False Polish identification card (Kennkarte) for Alina Eva Kozlowska, issued on July 23, 1943, in Warsaw, German-occupied Poland.
During the Holocaust, there were many efforts made to escape the Nazi regime. Some Jews of Poland made attempts to acquire falsified documents, and adopt an altered lifestyle, that would allow them to pass as Polish Catholics.
This false Polish identification card (Kennkarte) was issued to Aline Wintergreen on July 23, 1943, in Warsaw, German-occupied Poland. The document is in both Polish and German. This identification card was just one of many false papers that protected her hidden Jewish identity.
Aline Wintergreen was born Alina Haspel, on June 20, 1922. She grew up in Przemyśl, Poland – near the present-day Ukrainian boarder. After the Soviet invasion of Eastern Poland in September 1939, Aline and her family fled to Southeastern Poland (present-day Ukraine), near the Romanian border. They returned to their home a few months later to find that Soviet soldiers had moved into their apartment; thus the family relocated to Lwów, Poland (present-day Lviv, Ukraine).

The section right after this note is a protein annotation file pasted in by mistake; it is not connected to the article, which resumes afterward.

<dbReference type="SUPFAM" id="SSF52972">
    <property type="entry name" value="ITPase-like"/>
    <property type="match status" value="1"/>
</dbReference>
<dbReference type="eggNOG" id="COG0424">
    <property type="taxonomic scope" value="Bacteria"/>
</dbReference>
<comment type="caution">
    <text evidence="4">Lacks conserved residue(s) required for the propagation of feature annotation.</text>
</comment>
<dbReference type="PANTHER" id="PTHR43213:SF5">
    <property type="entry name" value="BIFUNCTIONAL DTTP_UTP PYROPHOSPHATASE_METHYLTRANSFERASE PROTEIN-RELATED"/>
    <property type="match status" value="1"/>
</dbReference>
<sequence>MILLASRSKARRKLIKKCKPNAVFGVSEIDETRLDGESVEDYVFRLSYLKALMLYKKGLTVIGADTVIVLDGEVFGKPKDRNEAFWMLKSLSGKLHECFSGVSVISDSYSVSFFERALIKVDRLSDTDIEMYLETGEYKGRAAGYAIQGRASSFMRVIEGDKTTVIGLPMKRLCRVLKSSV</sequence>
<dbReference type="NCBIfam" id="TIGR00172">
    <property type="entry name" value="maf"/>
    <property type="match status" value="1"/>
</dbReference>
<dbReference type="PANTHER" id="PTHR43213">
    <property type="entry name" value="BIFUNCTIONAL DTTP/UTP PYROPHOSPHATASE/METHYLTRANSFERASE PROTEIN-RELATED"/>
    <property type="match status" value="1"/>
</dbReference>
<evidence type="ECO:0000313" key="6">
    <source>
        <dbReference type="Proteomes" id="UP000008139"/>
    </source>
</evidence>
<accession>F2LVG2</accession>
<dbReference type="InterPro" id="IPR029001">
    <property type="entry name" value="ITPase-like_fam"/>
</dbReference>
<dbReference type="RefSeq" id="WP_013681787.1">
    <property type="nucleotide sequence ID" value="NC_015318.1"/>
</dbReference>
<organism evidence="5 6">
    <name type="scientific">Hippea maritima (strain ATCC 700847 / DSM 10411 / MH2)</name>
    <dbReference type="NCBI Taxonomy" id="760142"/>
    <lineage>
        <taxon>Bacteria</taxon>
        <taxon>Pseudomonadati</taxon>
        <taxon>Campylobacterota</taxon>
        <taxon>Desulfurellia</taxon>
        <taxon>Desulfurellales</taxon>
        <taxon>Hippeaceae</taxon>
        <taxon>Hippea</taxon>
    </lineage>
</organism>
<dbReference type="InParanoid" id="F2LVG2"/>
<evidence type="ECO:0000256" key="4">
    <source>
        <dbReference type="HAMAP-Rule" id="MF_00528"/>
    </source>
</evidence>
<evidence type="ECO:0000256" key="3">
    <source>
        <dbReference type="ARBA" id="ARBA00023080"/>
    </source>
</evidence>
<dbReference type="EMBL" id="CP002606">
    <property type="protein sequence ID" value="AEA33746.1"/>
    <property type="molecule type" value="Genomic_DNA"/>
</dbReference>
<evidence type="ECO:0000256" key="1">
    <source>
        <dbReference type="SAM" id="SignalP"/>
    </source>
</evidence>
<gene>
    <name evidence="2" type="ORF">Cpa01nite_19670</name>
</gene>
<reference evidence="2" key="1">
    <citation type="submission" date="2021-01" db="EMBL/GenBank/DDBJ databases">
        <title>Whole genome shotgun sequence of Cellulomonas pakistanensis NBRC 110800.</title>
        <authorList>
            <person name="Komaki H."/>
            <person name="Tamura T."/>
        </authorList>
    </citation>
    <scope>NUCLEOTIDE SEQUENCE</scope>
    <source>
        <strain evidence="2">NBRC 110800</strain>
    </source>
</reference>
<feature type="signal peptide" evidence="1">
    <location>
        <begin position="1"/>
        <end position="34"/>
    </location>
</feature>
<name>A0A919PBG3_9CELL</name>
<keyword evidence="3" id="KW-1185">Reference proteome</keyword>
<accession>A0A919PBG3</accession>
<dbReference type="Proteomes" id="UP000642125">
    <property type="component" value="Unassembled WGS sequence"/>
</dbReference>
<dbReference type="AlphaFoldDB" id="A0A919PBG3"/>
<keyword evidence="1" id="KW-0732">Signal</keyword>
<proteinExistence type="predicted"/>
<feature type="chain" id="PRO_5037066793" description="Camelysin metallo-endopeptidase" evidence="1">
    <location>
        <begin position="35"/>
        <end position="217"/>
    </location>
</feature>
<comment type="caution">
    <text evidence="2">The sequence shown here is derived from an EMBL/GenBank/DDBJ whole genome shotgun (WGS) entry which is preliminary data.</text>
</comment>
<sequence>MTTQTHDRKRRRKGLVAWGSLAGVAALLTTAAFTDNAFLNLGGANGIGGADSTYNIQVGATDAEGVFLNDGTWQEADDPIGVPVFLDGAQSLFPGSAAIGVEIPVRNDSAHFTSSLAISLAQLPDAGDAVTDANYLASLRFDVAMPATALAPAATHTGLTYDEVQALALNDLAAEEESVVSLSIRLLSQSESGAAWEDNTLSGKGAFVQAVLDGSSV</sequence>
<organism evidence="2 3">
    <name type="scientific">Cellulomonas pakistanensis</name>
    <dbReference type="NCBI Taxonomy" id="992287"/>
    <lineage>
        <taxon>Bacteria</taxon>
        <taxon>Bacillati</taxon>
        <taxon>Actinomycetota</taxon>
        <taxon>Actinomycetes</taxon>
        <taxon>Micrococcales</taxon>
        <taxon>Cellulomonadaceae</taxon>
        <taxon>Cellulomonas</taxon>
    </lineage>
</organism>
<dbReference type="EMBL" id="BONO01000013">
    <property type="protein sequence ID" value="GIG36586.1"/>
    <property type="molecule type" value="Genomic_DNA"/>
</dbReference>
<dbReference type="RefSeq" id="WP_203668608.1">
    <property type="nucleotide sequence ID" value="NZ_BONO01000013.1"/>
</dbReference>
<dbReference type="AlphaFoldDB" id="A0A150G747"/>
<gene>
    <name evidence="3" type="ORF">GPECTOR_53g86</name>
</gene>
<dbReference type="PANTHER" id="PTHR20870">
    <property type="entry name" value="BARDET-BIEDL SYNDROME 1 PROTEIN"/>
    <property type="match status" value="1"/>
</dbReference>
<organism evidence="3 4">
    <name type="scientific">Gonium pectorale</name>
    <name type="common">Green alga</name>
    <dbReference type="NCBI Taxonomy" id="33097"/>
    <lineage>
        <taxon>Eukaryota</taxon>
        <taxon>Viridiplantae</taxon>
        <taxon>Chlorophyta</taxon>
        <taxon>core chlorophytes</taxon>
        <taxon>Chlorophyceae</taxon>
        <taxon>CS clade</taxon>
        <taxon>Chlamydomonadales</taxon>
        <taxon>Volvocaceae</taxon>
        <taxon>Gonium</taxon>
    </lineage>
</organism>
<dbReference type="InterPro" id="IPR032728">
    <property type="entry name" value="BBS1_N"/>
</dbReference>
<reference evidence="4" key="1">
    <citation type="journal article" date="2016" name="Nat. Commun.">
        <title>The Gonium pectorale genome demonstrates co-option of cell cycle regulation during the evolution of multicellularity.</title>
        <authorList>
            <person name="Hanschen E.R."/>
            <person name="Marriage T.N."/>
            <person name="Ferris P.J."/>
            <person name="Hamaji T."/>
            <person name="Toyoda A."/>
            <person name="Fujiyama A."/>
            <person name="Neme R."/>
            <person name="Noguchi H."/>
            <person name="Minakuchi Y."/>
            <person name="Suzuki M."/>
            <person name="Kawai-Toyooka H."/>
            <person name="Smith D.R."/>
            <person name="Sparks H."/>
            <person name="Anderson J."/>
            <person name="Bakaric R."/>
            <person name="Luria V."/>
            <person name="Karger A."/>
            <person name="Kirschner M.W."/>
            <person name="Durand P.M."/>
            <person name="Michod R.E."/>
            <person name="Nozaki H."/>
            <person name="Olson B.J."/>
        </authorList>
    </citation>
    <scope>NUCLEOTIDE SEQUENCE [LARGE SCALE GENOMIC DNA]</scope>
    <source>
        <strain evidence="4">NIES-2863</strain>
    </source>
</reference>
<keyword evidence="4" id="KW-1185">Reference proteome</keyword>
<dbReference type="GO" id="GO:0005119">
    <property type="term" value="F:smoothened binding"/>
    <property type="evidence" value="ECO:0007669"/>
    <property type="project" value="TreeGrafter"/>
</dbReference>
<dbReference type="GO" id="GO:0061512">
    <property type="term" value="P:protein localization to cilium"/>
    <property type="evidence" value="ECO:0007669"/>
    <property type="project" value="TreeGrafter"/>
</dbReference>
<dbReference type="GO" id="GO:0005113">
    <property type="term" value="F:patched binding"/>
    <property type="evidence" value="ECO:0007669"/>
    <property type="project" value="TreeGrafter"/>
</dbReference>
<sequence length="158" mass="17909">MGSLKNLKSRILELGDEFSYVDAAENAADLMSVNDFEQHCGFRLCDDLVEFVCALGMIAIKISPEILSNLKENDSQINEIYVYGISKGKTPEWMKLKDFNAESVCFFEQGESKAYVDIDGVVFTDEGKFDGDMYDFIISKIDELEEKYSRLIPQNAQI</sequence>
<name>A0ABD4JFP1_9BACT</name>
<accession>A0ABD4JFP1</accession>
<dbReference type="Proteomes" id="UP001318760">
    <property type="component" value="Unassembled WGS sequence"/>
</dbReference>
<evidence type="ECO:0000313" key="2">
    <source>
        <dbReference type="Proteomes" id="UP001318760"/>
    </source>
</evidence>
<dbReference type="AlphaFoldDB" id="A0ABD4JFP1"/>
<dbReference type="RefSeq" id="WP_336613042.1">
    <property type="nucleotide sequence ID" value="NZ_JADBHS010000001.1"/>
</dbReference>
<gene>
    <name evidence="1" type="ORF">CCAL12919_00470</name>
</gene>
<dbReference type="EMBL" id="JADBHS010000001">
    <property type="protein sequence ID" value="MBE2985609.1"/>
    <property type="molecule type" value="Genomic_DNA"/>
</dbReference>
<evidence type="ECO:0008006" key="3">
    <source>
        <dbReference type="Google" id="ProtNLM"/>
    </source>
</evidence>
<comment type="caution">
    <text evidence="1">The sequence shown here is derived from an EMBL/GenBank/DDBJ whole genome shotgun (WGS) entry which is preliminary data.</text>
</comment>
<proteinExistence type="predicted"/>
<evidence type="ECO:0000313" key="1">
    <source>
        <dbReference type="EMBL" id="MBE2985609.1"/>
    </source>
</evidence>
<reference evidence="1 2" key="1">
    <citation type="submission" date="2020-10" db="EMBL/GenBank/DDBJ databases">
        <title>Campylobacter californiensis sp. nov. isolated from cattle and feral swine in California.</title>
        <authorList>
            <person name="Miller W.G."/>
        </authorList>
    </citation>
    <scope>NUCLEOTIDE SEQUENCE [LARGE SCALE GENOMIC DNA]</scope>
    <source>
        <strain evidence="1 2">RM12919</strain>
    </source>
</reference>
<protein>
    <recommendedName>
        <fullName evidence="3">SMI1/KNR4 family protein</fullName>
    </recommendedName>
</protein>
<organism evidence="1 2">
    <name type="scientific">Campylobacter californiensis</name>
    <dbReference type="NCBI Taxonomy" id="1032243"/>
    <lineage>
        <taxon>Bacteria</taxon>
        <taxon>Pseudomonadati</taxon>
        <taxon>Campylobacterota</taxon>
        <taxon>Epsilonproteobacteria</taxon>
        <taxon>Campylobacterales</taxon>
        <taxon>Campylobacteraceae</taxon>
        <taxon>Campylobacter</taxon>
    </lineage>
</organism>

The Nazi army invaded Eastern Poland in June 1941, and then forced the Jews of Lwów, and surrounding towns, into the city’s ghetto later that year. Aline, her sister Harriet, and their father quickly went into hiding to avoid being placed in the ghetto – their mother was captured by the Germans and never seen again.
Aline’s father, a previously successful businessman, purchased false papers for himself and his two daughters. Aline’s name was changed to Alina Eva Kozlowska, and she was given a silver Madonna and Child pendant to wear; she also began attending Catholic services on Sundays and attempted to bleach her dark hair.
Unfortunately, the papers did not always provide Aline complete protection. Numerous times she was arrested, managed to escape or be set free, and then go back into hiding. The paper was burned when a British bomber exploded a weapons armory near the labor camp where she was imprisoned, near the end of the war.